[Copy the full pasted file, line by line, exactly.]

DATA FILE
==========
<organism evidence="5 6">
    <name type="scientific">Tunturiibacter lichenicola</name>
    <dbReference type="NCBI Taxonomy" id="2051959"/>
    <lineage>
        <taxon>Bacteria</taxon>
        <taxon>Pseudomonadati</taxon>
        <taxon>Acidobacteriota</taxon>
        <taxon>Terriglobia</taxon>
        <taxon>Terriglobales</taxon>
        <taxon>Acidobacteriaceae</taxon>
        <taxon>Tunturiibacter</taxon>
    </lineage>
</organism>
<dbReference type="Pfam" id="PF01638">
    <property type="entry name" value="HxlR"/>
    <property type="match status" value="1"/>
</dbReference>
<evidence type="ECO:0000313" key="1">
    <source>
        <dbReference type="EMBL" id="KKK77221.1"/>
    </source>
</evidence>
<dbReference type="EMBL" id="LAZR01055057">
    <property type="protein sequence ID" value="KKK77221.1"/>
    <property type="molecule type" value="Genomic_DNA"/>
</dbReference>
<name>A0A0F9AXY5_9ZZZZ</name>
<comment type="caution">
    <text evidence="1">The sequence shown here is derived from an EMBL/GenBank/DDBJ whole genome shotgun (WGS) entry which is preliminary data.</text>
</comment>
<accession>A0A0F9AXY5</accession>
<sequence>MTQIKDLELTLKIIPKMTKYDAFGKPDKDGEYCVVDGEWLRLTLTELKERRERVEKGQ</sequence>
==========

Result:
<organism evidence="5 6">
    <name type="scientific">Tunturiibacter lichenicola</name>
    <dbReference type="NCBI Taxonomy" id="2051959"/>
    <lineage>
        <taxon>Bacteria</taxon>
        <taxon>Pseudomonadati</taxon>
        <taxon>Acidobacteriota</taxon>
        <taxon>Terriglobia</taxon>
        <taxon>Terriglobales</taxon>
        <taxon>Acidobacteriaceae</taxon>
        <taxon>Tunturiibacter</taxon>
    </lineage>
</organism>
<dbReference type="Pfam" id="PF01638">
    <property type="entry name" value="HxlR"/>
    <property type="match status" value="1"/>
</dbReference>
<evidence type="ECO:0000313" key="1">
    <source>
        <dbReference type="EMBL" id="KKK77221.1"/>
    </source>
</evidence>
<dbReference type="EMBL" id="LAZR01055057">
    <property type="protein sequence ID" value="KKK77221.1"/>
    <property type="molecule type" value="Genomic_DNA"/>
</dbReference>
<name>A0A0F9AXY5_9ZZZZ</name>
<comment type="caution">
    <text evidence="1">The sequence shown here is derived from an EMBL/GenBank/DDBJ whole genome shotgun (WGS) entry which is preliminary data.</text>
</comment>
<accession>A0A0F9AXY5</accession>
<sequence>MTQIKDLELTLKIIPKMTKYDAFGKPDKDGEYCVVDGEWLRLTLTELKERRERVEKGQ</sequence>